Supporting Cannington Cold
Stores with renewable energy generation
Cannington Cold Stores operate a 9,000 pallet facility in Bridgwater and works with some of the country’s biggest food and drink retailers and manufacturers. It provides frozen, chilled and ambient storage: frozen storage down to -25oC, chilled storage from + 2 to +10 oC and ambient storage from +10 to +15 oC upwards. From here food is distributed throughout the UK, Europe and worldwide.
Cannington Cold Stores supports the promotion of renewable energy to counter climate change. With this aim, Cannington looked for a biogas Combined Heat and Power (CHP) solution fuelled by feeding waste food through an anaerobic digester to provide biogas. Electricity and heat was required for site usage with the capability to export electricity to the grid when appropriate.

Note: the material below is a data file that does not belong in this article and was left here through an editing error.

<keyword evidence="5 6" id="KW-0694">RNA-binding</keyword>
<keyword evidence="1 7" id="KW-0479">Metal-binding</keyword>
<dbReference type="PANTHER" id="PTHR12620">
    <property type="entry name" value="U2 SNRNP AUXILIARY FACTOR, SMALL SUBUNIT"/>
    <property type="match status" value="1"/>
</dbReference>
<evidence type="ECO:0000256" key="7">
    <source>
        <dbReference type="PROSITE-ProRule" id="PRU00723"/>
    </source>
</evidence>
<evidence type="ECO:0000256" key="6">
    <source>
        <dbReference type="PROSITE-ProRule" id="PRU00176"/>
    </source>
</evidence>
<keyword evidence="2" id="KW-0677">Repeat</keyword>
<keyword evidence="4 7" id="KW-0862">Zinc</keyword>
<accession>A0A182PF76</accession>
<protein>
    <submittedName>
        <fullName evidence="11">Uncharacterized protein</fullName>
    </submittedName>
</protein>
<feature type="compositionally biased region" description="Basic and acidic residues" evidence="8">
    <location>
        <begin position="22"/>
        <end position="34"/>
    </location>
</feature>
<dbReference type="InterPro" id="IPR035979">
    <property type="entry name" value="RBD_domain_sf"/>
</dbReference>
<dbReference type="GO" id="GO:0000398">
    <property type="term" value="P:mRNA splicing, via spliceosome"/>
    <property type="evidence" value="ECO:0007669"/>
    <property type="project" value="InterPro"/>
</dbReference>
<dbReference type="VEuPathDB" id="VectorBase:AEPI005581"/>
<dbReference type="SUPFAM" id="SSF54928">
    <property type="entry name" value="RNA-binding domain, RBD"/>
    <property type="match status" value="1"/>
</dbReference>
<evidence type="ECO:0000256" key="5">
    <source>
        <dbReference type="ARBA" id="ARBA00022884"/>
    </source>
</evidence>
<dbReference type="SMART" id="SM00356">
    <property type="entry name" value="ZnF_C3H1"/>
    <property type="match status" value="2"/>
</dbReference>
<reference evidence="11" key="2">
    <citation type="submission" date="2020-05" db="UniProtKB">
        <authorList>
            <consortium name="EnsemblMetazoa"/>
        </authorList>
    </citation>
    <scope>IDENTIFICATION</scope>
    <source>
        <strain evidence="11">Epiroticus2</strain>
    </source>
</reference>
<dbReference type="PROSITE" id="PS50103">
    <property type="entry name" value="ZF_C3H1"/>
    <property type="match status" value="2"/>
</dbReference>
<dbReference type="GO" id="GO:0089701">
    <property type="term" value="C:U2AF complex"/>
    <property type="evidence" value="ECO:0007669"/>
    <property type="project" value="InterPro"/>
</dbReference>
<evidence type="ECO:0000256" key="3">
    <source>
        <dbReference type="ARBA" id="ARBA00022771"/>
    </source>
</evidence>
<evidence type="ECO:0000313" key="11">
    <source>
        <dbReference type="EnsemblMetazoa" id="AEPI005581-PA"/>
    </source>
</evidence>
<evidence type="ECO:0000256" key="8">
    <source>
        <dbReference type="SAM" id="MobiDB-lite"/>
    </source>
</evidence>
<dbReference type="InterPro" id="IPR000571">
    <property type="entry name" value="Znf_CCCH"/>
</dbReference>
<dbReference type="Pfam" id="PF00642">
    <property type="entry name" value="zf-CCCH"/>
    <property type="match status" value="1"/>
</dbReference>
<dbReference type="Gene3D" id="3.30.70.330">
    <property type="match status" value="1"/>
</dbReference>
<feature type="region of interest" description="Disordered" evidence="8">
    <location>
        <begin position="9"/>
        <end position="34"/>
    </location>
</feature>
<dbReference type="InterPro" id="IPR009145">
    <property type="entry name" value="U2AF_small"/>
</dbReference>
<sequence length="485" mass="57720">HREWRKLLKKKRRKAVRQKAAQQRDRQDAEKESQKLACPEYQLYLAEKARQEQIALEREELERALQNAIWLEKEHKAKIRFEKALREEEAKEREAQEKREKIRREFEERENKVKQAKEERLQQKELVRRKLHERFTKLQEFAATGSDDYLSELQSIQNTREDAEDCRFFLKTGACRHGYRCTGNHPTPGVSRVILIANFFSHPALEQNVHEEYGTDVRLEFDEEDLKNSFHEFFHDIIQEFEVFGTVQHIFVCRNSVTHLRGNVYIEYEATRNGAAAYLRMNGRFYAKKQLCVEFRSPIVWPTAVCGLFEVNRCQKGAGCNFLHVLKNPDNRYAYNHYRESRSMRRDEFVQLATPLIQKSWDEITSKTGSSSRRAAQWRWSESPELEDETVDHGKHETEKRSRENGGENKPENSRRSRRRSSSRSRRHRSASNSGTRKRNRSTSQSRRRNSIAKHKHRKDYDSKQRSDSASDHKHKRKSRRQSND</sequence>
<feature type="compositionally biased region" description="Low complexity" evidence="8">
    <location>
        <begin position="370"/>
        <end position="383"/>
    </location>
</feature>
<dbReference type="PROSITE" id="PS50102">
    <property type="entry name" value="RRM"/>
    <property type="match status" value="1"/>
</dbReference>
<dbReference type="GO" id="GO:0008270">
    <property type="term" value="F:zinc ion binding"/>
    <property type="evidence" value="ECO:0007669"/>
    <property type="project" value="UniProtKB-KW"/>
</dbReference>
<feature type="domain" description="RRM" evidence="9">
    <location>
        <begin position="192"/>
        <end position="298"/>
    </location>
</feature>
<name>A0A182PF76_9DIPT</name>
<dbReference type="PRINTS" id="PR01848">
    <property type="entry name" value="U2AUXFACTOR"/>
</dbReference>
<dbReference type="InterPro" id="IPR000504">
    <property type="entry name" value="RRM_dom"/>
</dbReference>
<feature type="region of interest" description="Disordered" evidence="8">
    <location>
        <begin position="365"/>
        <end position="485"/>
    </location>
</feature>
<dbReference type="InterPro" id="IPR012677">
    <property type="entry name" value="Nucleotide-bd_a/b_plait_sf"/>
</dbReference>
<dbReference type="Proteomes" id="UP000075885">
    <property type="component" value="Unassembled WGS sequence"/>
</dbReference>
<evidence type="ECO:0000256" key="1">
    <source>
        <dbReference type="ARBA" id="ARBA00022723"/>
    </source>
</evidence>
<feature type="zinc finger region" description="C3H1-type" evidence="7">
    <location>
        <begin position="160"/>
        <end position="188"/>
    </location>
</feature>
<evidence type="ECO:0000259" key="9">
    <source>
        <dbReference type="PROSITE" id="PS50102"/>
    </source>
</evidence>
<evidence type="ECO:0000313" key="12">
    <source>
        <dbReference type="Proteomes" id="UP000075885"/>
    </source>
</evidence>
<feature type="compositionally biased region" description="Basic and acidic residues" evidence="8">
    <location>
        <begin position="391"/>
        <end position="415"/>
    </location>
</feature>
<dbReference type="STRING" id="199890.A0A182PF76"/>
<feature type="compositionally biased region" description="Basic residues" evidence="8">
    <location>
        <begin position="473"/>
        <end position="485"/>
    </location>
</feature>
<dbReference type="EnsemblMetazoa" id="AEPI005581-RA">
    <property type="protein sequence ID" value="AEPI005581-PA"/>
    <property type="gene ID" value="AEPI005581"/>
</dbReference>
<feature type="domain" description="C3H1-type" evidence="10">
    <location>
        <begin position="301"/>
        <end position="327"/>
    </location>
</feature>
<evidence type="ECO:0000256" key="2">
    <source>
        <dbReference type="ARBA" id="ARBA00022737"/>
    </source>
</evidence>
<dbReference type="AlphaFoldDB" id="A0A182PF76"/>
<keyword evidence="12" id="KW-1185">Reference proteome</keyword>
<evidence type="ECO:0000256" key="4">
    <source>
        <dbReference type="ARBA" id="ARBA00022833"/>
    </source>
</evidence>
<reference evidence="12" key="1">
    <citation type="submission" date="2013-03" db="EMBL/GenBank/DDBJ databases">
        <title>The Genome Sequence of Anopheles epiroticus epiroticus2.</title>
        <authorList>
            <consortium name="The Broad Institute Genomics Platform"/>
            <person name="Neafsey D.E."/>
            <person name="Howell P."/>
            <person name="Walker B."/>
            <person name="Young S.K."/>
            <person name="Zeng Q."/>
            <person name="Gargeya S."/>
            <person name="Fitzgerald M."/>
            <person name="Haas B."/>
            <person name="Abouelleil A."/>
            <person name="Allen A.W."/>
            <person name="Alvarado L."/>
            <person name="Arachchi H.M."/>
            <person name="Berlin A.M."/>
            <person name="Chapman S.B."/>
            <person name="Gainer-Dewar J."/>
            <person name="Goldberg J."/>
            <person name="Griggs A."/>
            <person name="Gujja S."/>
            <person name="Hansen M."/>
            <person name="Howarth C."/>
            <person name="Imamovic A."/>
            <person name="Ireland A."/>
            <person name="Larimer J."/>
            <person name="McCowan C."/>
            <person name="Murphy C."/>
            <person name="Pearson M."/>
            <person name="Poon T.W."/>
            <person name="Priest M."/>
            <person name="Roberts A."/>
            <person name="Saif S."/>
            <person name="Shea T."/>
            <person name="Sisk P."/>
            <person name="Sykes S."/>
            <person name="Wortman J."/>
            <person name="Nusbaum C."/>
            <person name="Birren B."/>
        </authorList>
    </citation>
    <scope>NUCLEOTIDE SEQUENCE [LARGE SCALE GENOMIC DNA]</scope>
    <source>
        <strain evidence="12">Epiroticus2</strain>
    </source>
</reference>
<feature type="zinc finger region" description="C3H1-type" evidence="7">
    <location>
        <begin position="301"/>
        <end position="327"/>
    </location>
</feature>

The Veolia engineering and project management team assisted Cannington Cold Stores with the design and installation of a modular biogas-fired CHP system designed to provide the required electricity and heat flows. To provide the necessary biogas, fuel Cannington invested in developing a biogas digester/process system.
Generation of electricity and heat is derived from five CHP with a total capacity of 3.37MWe that provide the sites electricity.
Heat from the CHP is fed to the treatment tanks which also helps to speed up the bacterial digestion of organic matter producing more biogas and increasing waste digestion.
The result is cost savings, greatly reduced emissions and improved carbon footprint and better energy security. Veolia provides year round operational support to ensure the systems operate efficiently.
Food waste comes from all over the South West with a small proportion produced on site. Through strategic partnerships, Cannington Cold Stores recycle their customer’s waste enabling these customers to claim that their waste is providing energy to keep their goods cold when in the cold stores.
Using food waste to generate biogas means that landfill is avoided. This reduces potential methane damage to the atmosphere as each tonne of food waste recycled by anaerobic digestion prevents between 0.5 and 1.0 tonne of CO2 entering the atmosphere.